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NI announces highest-performing EV battery cycler

09 November 2022

NI has announced its flexible and highest-performing EV battery cycler, the High Power System-17000. The 150kW battery cycler is NI’s highest-voltage cycler, designed to support existing EV architectures while leaving room for future higher-voltage variants as technology continues to evolve.

Featuring unprecedented synchronisation capabilities and a modular design, the HPS-17000 helps battery labs upgrade performance with scalability, increased layout flexibility, and lower cost of maintenance.

Built to serve the modern battery test lab, the HPS-17000 complements NI’s portfolio of battery cyclers, offering a solution that is ideal for testing in a fast-paced environment that needs to be scaled and easily serviced. 

With this addition, NI continues to bring flexibility to customers locked into big, standalone racks that force them into rigid layouts that limit the scalability of their labs.

“The HPS-17000 pushes the performance boundaries of NI’s cycler portfolio even further, providing our customers with all the tools they need to test their EV batteries at the scale they require,” said Piet Vanassche, Chief Engineer of NI’s EV test systems.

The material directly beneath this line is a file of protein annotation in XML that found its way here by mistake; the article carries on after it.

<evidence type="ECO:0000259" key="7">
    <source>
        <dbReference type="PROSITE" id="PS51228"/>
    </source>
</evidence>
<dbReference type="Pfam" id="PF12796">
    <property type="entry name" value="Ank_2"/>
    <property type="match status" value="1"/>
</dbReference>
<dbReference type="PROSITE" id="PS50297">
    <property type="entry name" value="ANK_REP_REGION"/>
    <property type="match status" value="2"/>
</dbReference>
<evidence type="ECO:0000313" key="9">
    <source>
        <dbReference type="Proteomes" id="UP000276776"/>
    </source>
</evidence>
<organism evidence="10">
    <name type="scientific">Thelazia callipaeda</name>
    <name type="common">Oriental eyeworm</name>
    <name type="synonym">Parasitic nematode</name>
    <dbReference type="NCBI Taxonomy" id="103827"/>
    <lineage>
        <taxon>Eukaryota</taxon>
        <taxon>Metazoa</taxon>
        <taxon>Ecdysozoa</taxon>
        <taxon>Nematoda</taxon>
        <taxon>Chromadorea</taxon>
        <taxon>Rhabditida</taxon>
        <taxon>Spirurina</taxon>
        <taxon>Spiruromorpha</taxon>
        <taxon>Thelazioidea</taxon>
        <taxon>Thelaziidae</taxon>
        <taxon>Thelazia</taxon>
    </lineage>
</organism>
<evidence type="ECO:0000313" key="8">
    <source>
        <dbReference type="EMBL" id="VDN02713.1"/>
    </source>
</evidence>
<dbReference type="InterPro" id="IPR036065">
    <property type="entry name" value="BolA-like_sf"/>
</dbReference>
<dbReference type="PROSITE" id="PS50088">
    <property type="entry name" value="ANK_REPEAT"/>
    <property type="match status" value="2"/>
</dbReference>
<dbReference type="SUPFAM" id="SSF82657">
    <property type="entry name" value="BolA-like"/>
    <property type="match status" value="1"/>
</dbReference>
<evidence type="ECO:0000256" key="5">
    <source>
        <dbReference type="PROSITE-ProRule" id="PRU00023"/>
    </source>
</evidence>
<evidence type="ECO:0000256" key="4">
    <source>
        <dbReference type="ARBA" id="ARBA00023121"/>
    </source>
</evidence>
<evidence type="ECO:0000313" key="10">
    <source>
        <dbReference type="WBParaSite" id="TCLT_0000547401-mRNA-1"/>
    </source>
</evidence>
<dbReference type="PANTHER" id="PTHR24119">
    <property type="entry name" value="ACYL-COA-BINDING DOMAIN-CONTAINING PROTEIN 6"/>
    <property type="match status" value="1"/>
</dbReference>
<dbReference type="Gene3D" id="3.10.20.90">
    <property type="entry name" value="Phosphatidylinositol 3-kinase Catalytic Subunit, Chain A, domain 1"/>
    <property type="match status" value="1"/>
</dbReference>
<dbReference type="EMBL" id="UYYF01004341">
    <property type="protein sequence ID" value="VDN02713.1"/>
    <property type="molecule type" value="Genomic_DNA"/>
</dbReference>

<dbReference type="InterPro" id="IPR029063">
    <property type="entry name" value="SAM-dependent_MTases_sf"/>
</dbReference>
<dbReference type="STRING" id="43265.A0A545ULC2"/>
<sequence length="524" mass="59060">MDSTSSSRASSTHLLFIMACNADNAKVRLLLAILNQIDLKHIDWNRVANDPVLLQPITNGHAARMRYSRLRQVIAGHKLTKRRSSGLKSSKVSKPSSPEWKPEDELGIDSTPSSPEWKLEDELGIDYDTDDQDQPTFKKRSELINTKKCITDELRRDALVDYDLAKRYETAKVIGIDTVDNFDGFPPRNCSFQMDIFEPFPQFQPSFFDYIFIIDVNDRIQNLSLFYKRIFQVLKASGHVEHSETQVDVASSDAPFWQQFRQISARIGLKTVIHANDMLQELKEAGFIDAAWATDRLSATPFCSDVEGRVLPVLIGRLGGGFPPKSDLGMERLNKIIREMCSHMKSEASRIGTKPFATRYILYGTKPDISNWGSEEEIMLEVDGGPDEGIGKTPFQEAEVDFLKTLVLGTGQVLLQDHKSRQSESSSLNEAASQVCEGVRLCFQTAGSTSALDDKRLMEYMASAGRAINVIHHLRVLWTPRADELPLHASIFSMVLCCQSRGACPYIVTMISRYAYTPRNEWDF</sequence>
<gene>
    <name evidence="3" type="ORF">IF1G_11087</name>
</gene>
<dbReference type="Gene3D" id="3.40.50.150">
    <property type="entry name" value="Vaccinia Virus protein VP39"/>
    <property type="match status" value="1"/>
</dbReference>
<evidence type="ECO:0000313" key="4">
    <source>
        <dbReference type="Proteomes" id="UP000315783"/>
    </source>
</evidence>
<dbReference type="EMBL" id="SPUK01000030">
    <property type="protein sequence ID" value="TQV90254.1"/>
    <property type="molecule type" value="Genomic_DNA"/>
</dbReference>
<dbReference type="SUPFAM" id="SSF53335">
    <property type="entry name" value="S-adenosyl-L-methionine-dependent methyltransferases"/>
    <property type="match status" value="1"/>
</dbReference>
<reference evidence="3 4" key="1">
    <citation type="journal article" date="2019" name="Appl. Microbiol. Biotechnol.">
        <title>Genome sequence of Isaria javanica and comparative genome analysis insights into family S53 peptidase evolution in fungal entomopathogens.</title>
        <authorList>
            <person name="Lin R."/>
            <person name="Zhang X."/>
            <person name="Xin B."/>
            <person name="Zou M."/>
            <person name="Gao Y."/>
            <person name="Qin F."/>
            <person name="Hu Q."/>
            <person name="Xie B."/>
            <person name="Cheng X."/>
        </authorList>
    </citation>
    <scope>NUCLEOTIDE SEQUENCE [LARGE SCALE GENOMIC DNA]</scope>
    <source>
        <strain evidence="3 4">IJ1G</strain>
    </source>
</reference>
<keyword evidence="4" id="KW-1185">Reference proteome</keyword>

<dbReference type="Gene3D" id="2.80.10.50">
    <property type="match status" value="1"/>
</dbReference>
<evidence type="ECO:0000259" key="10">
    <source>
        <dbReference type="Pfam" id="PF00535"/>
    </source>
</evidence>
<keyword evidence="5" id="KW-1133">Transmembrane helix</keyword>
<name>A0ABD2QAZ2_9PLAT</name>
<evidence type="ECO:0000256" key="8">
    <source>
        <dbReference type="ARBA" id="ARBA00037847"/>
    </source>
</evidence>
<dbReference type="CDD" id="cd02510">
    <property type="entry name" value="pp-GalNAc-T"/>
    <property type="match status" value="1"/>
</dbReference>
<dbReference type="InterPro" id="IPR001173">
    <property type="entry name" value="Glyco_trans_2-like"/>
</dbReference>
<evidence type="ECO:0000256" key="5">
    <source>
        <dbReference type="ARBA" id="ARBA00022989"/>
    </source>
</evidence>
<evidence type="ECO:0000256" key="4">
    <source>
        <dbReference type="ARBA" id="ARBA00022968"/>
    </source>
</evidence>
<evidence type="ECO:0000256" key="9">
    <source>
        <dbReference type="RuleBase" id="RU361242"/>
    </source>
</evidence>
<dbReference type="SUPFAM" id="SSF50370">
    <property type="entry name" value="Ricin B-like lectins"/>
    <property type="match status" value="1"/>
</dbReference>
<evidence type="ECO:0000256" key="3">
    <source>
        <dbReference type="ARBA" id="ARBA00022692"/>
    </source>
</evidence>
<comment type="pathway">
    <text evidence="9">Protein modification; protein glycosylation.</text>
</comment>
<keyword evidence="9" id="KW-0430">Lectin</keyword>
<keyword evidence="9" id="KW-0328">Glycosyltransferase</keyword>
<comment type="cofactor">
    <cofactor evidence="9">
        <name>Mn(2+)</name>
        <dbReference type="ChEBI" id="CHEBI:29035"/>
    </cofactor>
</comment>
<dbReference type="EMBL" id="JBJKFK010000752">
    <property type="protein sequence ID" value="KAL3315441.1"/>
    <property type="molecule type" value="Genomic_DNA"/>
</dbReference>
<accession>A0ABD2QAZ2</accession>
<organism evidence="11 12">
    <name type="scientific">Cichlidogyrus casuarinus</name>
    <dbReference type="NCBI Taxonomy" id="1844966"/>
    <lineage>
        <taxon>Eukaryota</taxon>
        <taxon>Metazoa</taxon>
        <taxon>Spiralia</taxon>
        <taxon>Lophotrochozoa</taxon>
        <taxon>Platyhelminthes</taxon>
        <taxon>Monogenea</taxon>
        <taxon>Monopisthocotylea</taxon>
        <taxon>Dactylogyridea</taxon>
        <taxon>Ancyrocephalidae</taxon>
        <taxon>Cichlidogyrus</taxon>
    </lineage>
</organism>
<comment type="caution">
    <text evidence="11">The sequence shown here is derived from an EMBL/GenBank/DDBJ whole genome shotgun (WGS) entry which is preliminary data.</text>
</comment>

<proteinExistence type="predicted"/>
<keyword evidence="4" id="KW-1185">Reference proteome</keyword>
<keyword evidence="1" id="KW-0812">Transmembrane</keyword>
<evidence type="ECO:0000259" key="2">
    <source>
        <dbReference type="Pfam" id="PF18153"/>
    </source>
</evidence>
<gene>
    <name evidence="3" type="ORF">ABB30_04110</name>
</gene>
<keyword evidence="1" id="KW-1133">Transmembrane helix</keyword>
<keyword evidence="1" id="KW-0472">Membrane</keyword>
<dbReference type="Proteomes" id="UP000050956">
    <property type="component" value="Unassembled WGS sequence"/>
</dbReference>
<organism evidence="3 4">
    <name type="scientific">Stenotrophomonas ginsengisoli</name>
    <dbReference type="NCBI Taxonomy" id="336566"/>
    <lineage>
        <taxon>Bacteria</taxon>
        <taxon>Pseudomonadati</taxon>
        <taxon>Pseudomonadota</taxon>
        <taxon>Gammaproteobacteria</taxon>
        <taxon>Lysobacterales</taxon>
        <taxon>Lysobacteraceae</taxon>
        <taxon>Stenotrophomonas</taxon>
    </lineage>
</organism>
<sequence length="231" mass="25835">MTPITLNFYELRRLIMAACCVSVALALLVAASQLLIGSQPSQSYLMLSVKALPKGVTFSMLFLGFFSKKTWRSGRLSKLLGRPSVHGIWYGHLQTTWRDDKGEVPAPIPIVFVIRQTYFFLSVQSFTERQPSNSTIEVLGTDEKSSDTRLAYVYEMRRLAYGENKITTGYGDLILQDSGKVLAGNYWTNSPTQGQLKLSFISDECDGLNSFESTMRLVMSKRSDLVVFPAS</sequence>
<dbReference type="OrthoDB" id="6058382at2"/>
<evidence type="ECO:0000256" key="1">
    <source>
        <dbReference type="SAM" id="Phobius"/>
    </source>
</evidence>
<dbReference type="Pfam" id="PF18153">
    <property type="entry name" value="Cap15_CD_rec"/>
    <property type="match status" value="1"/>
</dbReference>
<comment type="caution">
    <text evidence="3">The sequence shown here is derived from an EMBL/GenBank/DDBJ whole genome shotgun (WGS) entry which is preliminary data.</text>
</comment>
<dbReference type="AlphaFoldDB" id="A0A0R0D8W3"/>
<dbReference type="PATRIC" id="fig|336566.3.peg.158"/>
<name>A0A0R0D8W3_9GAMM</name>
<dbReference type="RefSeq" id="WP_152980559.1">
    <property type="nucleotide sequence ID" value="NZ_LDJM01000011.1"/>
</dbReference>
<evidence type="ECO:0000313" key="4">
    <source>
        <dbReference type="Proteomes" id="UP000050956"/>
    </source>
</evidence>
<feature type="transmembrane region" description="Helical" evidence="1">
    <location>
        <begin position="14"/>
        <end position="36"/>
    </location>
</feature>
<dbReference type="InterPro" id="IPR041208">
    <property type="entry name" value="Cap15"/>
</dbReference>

“By using NI’s software capabilities, hardware design expertise and modular approach, customers can scale their labs, maximise uptime and improve their test performance with a sub-ms dynamic response, and future-proof their battery validation labs.”

To serve applications beyond battery cycling, such as inverter testing or dynamometer applications, this high-power system has standardised power- and application-specific breakout sections in the cabinet, which also lowers the cost of service across applications, making it possible for local service technicians to act quickly should a malfunction occur. 

Time-sensitive networking technology allows multiple HPS-17000 to synchronise down to the microsecond, so cyclers positioned tens of metres apart can reliably operate in parallel, giving engineers more freedom to reconfigure their test setups and move equipment around the lab to maximise asset usage and optimise their test. 

This synchronisation also extends to high-accuracy current and voltage sensor units so battery design and test engineers can readily correlate cycler actions with external measurements, at microsecond-level resolution, helping them set up, execute, and report on the test faster and with less effort.

NI’s power electronics portfolio for battery testing includes grid simulators, plus cell-, module- and pack-level cyclers. With the addition of the HPS-17000, NI further enables test performance to meet the fast-growing demand for EV batteries.

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